According to Code.org, 90% of parents want their child to study computer science, but only 40% of schools teach it. Last year, nearly 43,000 computer science students graduated into the workforce, but there are currently over 519,000 open computing jobs nationwide.

There is a serious gap in the computer science field that needs to be addressed from both home and school. So how can parents help address this need from their side?

One way is to get them started early on learning to code with a device like Cubetto: a wooden robot designed to teach kids as young as three years old to code–without a screen.

As a parent, I realize the importance of my child learning to code and getting comfortable using a computer and other devices, but at the same time feel torn to limit his device usage time. When we were given the opportunity to check out this wooden coding robot we were thrilled!

We decided to bring Cubetto over to see him in action in a group setting with different ages of kids (and let’s be honest, the adults got in on the action too!). While the three-year-olds in the group didn’t engage as quickly as the seven- and 14-year-old, they did eventually join in on the fun.

Getting Started

The basic idea is to move Cubetto along on a map mat using the accompanying activity book. The different colored coding blocks added to the control board tell Cubetto how to move and in what order. While the guide’s story tells the user what square to go to next, it doesn’t tell them how, allowing for more choice in the route.

While watching the kids play, we noticed the three-year-olds lost interest if the older kids or adults weren’t helping or playing along with them. They loved that it was a robot and loved hitting the go button, but didn’t seem to understand that the coding blocks they added to the control panel were dictating what path Cubetto would take.

The seven and 14-year-old could easily follow the story laid out in the activity book, add the coding blocks and understood the connection between the block pattern and Cubetto’s movement pattern. The older girls liked being given a challenge (or using the book) more than just playing with it on their own, while the younger boys seemed to prefer free play but could manage simple directions (like learning which chip did what).

The activity book is amazing and really engaging. The questions are simple enough for younger kids, but good for older ones to come up with more complex answers. We thought it would be great if they offered more than one story per map to help build on the base they have already established. It would also be helpful to have an “easy” book as well as a more advanced book for the older kids.

We had SO much fun coming up with ways to get from one spot to another on our own. It was fun to give the girls a challenge and see if they could figure it out! The instructions are really simple, which we appreciated (there is nothing parents hate more than 30 pages of information to understand the basics of an electronic). The seven-year-old understood it perfectly, reading it on her own and could easily explain it to all of us.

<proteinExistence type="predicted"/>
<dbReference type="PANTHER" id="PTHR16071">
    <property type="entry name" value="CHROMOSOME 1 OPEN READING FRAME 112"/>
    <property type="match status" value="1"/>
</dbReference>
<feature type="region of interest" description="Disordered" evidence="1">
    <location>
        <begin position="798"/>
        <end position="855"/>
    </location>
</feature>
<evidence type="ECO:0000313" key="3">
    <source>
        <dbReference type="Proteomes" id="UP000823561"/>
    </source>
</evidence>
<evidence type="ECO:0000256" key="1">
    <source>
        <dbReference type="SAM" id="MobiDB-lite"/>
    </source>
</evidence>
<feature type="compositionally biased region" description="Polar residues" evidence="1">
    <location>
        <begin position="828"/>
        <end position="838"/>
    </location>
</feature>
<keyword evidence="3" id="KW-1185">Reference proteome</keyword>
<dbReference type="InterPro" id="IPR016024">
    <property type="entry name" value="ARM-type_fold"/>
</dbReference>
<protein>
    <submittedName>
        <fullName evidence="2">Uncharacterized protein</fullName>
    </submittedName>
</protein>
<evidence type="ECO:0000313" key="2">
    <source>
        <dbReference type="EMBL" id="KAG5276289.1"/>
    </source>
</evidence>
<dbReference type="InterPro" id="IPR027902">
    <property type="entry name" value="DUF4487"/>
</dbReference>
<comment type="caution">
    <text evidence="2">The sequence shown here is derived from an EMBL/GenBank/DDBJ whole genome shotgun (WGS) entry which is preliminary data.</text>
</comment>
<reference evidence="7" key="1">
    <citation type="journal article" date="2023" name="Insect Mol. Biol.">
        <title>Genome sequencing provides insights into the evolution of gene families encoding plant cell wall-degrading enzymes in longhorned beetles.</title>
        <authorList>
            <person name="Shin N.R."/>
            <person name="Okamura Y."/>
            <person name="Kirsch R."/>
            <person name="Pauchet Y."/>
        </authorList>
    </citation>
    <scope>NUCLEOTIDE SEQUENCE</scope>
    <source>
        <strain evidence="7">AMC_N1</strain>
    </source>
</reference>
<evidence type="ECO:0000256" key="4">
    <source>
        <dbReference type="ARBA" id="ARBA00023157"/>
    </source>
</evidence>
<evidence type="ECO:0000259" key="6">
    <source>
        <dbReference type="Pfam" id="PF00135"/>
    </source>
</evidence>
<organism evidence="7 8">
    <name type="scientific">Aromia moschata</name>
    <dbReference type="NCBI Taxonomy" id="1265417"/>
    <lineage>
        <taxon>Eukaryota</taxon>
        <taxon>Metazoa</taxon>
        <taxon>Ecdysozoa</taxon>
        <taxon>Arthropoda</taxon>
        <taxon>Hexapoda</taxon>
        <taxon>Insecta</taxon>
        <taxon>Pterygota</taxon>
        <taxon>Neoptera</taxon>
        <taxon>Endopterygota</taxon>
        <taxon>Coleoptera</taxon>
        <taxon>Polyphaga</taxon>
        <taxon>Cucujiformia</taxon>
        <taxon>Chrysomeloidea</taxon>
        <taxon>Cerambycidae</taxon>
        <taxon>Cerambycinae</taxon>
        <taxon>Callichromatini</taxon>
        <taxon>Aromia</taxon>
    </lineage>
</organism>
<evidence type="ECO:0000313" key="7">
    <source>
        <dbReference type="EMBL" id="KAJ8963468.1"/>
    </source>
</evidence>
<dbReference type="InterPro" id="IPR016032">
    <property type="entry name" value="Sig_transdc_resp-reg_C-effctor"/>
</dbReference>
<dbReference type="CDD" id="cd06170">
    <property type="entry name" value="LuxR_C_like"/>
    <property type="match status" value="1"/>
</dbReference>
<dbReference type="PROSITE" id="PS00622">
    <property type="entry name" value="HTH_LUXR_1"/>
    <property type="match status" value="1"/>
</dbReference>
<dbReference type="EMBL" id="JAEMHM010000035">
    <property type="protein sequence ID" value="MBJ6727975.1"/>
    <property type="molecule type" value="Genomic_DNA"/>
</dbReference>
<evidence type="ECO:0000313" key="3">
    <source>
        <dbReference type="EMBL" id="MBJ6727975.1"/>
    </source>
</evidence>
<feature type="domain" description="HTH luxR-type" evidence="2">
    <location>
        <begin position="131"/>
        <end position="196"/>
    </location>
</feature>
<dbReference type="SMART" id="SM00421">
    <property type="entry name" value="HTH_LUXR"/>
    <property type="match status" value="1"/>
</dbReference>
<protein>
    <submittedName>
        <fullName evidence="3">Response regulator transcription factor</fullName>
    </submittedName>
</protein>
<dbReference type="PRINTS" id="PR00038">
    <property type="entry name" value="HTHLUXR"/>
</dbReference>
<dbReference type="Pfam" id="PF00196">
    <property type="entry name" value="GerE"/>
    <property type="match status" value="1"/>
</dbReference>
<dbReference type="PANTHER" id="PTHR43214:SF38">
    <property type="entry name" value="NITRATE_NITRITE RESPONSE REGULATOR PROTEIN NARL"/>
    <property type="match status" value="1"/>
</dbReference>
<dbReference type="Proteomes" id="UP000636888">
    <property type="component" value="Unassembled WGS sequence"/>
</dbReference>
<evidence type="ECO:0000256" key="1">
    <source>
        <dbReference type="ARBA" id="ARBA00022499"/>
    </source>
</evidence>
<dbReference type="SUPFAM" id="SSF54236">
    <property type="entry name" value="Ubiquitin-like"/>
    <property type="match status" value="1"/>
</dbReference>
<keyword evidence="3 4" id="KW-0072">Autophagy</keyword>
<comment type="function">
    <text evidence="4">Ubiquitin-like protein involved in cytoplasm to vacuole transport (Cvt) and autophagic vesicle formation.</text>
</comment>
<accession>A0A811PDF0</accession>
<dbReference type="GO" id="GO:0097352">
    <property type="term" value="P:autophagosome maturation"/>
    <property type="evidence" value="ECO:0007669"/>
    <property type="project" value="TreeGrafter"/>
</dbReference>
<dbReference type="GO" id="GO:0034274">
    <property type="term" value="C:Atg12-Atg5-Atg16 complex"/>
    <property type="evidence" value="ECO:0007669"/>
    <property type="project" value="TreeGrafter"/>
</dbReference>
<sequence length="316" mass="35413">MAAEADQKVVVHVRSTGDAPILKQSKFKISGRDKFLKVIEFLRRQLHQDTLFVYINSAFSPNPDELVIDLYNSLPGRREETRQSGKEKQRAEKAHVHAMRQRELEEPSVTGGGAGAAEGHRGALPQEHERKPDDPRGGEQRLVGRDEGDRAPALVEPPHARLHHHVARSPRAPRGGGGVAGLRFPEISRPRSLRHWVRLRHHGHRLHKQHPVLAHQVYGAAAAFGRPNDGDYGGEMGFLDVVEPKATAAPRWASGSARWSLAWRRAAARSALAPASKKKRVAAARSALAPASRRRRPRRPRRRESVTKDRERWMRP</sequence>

The look and feel of Cubetto is simple and sturdy. When it comes to toys with a higher price tag, we get nervous that it won’t hold up to less than gentle hands (like those belonging to three-year-old boys!). While we didn’t play football with Cubetto, it seems like it could easily handle being toddler loved, and everyone loves a “toy” that crosses the age range well and gets played with for years.

This was a homeschool household, and the mom felt like it would be an easy opportunity for learning. When we checked out the Primo website, we found the option for lesson plans for ages 3-6 as well as video tutorials. She thought she could incorporate it into the workbooks she uses for her seven- year-old and use the more basic lessons for the three year-olds.

Summary of Likes and Suggested Improvements

Likes:

  • It has a simple, easy-to-use design.
  • It comes with an engaging activity book with questions that could fit for younger as well as older kids.
  • The ability to “design your own adventure.”
  • There is no screen, so there is no worry about limiting screen time as a parent.
  • It allows for group or independent play.

Suggested Improvements:

  • We had to search on the website for what the extra coding blocks did as there were no instructions included for these.
  • It seems to work better laid on a hard surface versus carpet–Cubetto wouldn’t run in a straight path on the carpet.
  • The younger kids struggled with the concepts; we don’t think it really allows for independent play below five-years-old.
  • It would be nice to include different level activity books for younger and older kids.
  • Including additional stories that accompany each map could make it more entertaining for the kids

For more, see:

A sample product was provided to the author for this review. If you are interested in having GettingSmart.com review your innovative product or book, please contact Editor@GettingSmart.com.


Stay in-the-know with all things EdTech and innovations in learning by signing up to receive the weekly Smart Update.

LEAVE A REPLY

Please enter your comment!
Please enter your name here